After 12 long years of ferrying labs, modules and transport vehicles up and down, The International Space Station (ISS) was completed last week by members of the Endeavor STS-134 NASA Flight crew. When they had attached the final part to the ISS, the space walker “stepped” back and said, “Wow. This is a big Space Station”. All this, I watched on the NASA TV live stream from the space station onboard cameras. The quote will stay with me for a long time, as one of the greatest human achievements within my lifetime.
NASA are about to retire their 30 year old Space Shuttle program. The last flight of Discovery launched in February, Endeavor launched 3 weeks ago, and Space Shuttle Atlantis will grace our skies one last time on July 8th on STS-135, the 135th Space Shuttle mission since the program started 30 years ago.
As NASA look into the future of space flight, I would like to dedicate a series of posts, albeit a very short one, to the ancient history of technology as we know it.
Enough of the serious talk for now. My class were asked to “make notes about how you find things out, how you discover and share information, and how you then store or remember what you’ve learned. Then turn the notes into a well-written blog post.”
Being myself, I had been making some notes, very flimsy ones, during exam time as well as free time (I seem to have way to little to do these days). Compiling these notes into a well-written blog post is challenging for me, as my teacher’s standard of “well written” is a list of examples. I don’t do that. Lists are useful, but boring in a blog post. I do paragraphs, and within them, make my futile attempt to convey my point, in an often entertaining and amusing way, I hope.
Lets lift off (see, notice the link there?) with how we find things. Remember the day when you would ask your parents about “those things”, and if they did not know, they would go to their offices dial up connection and look it up on the terrible ancient Google service. I remember that, as I am not that old yet, but many older people will certainly remember the day when you actually had to go to the LIBRARY! Woah! THE LIBRARY?! Bit of an overstatement there, but yes, people had to walk to look something up. Aside from the fact that “Googleing” (nobody says Binging…) something did not exist, there was no book of faces (facebook) to socialize online, there was no open encyclopedia containing ridiculous amounts of information (Wikipedia) and who had ever heard of electronic mail, used with an @? Ever heard of StumbleApon? Its great! You put in your interests and then you “stumble” through different sites that suit your interests, and you learn a lot on the way. For example, ever heard of the Y2K35 bug? It’s like the Y2K year 2000 bug, but this time, it will be worse in the year 2035. Watch out!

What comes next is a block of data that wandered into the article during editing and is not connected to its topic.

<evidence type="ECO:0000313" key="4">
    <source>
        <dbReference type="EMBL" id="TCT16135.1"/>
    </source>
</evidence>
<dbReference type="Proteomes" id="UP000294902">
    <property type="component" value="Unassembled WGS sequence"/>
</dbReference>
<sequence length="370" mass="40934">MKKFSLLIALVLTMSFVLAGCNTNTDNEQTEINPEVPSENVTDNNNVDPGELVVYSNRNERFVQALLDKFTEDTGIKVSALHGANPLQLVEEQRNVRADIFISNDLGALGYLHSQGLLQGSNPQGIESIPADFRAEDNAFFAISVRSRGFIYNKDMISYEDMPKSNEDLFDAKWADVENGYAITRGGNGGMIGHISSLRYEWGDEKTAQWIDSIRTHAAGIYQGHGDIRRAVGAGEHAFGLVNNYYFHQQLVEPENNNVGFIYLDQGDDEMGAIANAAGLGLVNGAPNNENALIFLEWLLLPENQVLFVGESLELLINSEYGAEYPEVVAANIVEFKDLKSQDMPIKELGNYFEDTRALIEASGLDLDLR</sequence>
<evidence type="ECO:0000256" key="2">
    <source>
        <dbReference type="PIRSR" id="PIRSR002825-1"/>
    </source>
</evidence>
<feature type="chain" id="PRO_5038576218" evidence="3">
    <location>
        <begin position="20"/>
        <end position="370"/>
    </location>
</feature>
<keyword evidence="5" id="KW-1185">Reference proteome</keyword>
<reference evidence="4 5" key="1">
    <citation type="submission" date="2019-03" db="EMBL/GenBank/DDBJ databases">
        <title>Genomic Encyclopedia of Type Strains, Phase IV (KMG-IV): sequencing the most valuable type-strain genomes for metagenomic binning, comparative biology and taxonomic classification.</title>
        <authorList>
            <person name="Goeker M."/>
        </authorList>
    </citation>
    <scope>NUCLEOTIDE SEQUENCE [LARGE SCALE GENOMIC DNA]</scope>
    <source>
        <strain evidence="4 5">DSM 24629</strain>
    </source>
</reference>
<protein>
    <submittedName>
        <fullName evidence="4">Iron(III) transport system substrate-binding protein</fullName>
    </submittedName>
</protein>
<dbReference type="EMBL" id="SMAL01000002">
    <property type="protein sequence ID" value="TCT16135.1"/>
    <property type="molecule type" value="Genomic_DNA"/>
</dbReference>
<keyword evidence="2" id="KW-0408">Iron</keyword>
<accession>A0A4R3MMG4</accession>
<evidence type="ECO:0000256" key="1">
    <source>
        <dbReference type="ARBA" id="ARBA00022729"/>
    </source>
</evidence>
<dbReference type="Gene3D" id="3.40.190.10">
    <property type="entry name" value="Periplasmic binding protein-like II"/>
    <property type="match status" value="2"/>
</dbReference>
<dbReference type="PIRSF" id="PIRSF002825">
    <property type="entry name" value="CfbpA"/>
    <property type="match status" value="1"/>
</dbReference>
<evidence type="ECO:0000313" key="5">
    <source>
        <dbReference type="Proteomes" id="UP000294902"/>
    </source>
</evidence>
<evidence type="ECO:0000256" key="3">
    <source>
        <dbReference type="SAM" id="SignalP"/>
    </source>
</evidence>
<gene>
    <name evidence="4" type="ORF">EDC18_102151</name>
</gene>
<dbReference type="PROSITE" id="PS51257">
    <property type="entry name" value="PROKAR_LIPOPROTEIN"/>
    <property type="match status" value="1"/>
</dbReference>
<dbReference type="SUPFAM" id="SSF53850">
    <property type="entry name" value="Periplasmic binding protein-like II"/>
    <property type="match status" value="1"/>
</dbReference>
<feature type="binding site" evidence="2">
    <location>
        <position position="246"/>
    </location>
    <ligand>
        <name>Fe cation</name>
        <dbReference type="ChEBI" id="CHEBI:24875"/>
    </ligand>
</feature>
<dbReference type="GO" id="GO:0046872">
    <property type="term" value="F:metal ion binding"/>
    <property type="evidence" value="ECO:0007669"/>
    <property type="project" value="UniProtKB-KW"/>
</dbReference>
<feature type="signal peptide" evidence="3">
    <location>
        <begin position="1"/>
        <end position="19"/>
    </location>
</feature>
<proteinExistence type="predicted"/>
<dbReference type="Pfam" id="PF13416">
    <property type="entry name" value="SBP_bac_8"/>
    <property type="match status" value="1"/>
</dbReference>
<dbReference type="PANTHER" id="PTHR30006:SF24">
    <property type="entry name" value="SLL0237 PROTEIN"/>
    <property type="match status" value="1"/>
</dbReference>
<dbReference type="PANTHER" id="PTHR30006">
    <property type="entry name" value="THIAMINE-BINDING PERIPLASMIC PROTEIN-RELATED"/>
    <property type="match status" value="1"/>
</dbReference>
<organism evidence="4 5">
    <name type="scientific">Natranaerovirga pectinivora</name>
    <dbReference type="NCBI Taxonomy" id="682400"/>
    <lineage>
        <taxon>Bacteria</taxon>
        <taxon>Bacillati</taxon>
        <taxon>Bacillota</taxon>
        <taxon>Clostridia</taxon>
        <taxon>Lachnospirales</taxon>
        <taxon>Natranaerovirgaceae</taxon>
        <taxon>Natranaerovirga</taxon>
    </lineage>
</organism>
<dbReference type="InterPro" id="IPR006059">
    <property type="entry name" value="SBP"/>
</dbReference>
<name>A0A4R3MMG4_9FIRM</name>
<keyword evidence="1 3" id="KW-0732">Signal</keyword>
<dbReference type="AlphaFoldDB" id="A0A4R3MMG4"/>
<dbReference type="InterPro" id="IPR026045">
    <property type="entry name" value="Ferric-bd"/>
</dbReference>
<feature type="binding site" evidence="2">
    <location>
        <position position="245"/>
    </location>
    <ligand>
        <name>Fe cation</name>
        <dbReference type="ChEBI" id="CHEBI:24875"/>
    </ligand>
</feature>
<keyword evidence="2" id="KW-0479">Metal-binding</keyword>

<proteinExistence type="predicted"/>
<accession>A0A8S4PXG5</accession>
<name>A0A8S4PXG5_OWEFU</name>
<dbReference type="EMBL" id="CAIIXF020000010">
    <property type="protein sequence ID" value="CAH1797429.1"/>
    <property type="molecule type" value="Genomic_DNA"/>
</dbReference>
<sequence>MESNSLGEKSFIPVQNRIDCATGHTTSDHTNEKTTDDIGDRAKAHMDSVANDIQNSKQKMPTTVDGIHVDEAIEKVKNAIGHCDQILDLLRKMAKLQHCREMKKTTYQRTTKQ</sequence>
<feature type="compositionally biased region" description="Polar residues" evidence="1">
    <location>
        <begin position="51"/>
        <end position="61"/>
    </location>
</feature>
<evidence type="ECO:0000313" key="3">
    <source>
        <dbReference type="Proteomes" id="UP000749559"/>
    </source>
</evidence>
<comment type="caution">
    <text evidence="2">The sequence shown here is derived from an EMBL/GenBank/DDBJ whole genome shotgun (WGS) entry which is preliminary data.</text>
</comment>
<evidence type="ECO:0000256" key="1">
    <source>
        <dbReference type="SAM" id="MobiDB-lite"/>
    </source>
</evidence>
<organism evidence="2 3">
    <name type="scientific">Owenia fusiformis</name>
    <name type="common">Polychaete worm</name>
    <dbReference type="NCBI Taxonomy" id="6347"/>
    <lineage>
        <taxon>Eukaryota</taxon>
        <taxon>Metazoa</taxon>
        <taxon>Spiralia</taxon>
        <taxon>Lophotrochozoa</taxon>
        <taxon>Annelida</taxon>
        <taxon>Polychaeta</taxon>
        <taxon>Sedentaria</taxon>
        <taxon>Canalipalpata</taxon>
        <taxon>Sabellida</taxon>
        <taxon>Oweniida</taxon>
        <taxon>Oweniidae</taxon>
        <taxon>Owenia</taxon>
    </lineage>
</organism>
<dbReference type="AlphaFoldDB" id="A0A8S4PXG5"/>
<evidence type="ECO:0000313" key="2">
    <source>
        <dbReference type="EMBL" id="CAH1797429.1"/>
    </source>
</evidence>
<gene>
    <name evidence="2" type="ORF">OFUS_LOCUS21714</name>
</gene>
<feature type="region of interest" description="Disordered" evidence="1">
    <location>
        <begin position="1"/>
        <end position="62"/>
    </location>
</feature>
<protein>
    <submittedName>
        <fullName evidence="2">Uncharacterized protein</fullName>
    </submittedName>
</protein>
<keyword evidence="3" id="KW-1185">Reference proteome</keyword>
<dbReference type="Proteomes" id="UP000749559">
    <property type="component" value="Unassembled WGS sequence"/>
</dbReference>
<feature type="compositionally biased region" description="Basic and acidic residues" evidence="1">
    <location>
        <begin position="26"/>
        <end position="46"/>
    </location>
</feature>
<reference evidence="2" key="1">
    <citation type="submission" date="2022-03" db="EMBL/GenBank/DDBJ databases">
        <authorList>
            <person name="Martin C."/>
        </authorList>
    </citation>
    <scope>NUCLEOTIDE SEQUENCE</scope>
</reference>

Having docked with the space station, lets move on to sharing. Twitter, Facebook, MySpace (HA, what a funny joke) and the, less developed, email. That’s how we share today, but digress back to the day when you had to send a letter or even pick up the nostalgic house phone and dial a number from a piece of paper. Way too much effort for the youth of today, like me! There are obviously many other ways of sharing things, like through insignificant social networking sites and, the biggest and LEAST outdated of all, word of mouth!